The old adage "Good fences make good neighbors" could be amended to "Good gifts make good neighbors" in the case of Valley Gun and San Joaquin Community Hospital.
The gun shop will present the hospital's foundation a $10,000 check Saturday from a gun raffle to support the hospital's yet-unopened cancer center, which stands near the retailer.
Valley Gun and the hospital have had a rocky relationship.
The hospital has plans to build another building south of the shop and tried to purchase Valley Gun to make way.
But they couldn't strike a deal.
Ken Quarnberg, owner of Valley Gun, and his father both had prostate cancer. Knowing the impact of the ailment on his family, Quarnberg said he feels the cancer center is something the community "desperately needs."
Quarnberg also thought the donation could be a gesture to establish a better relationship with the hospital "since we are going to be neighbors with the new cancer center and our relationship has started out on somewhat of a contentious note."
"Since it wasn't anything that I really wanted to ask (the hospital's) permission to do, I just wanted to do it, I just went ahead and started it," Quarnberg said of the fundraiser.
He procured a Kimber pistol and printed off 500 tickets to sell for $20 each. Quarnberg said his business paid for the gun and printing so every dime raised could go to the cancer center.
At 1:30 p.m. Saturday, Quarnberg will give the hospital's foundation the check and about an hour later, the winning ticket for the firearm will be drawn.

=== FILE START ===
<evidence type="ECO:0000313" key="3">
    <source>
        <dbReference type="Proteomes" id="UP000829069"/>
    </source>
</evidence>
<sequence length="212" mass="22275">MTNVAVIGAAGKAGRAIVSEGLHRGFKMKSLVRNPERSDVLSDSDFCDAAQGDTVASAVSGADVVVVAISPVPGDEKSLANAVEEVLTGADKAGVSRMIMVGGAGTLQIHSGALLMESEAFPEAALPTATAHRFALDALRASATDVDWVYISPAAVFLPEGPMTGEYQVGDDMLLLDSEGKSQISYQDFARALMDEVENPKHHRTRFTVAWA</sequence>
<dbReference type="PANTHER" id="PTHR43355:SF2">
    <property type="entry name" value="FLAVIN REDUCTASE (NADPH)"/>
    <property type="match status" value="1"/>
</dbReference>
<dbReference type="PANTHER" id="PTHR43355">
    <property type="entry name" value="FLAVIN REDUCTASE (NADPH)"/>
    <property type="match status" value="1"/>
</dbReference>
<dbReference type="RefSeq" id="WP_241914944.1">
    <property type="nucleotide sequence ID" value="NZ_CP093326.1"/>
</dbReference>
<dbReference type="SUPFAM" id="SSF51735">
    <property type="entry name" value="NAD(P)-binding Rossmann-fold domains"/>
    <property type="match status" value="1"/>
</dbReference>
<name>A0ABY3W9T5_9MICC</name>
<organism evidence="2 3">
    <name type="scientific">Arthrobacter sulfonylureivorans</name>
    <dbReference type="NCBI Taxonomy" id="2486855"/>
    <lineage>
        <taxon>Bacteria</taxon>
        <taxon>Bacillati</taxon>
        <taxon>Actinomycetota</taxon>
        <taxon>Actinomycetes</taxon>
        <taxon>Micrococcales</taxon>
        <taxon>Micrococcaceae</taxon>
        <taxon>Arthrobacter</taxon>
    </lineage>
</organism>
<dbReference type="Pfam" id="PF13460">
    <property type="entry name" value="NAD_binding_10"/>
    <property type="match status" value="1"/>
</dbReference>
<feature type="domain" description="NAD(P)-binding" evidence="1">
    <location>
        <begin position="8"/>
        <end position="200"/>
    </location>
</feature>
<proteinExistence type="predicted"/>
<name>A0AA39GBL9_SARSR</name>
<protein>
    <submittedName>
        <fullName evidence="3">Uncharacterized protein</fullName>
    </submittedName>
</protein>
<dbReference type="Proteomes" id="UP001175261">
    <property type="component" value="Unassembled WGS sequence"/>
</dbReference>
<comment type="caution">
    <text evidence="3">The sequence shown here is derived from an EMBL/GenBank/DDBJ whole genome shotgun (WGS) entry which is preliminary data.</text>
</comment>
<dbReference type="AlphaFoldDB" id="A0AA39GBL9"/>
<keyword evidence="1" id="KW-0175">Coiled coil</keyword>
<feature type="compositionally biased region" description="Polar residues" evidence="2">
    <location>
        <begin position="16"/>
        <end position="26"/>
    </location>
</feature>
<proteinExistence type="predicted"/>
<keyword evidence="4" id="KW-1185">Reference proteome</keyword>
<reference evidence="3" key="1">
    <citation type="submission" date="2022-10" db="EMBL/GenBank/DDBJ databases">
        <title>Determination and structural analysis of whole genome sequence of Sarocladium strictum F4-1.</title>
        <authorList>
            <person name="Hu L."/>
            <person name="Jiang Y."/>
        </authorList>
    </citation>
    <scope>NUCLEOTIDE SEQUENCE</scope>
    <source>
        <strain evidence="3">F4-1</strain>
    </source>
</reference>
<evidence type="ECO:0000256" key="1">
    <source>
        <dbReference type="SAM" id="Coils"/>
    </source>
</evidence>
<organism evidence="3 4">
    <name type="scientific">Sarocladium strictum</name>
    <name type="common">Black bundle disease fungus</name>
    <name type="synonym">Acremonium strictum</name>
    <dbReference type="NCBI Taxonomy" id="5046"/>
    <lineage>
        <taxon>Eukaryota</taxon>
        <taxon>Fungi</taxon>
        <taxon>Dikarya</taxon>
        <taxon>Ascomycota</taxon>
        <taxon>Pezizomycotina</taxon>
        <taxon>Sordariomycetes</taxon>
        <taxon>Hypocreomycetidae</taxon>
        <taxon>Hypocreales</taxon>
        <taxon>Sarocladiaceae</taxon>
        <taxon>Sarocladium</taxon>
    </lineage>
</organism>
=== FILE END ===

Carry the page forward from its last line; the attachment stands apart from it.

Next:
"It's a great feeling and it's something I love being able to do," Quarnberg said.
Hospital spokesman Jimmy Phillips said the money will be directed to supporting the needs of The AIS Cancer Center at San Joaquin Community Hospital.
"We of course want to have really good relationships with all of the businesses in our area," Phillips said.
He added the good will especially extends to the east side of Chester Avenue where there have been a lot of changes in the past couple years.
The hospital's main campus is located on the west side of the street but San Joaquin expanded and acquired the properties near Valley Gun as it built the cancer center and moves forward on another 60,000-square-foot new structure.
The hospital anticipates the second building will be complete in mid-2014, Phillips said.
Quarnberg said he declined to sell his property because the hospital wouldn't pay what it would cost for his business to set up shop somewhere else. He said he initially feared he'd be pushed out, but that his worries are easing.
The shop owner said he's met some quality people at the hospital, people who are friendly and even brought him business.
The hospital has been a conscientious neighbor so far, keeping his shop posted of construction disruptions and trying to work with its schedule, Quarnberg said.
"At this point it looks as though we're just going to be neighbors, and that's fine," he said. "I think the center will actually draw more people into my store as well."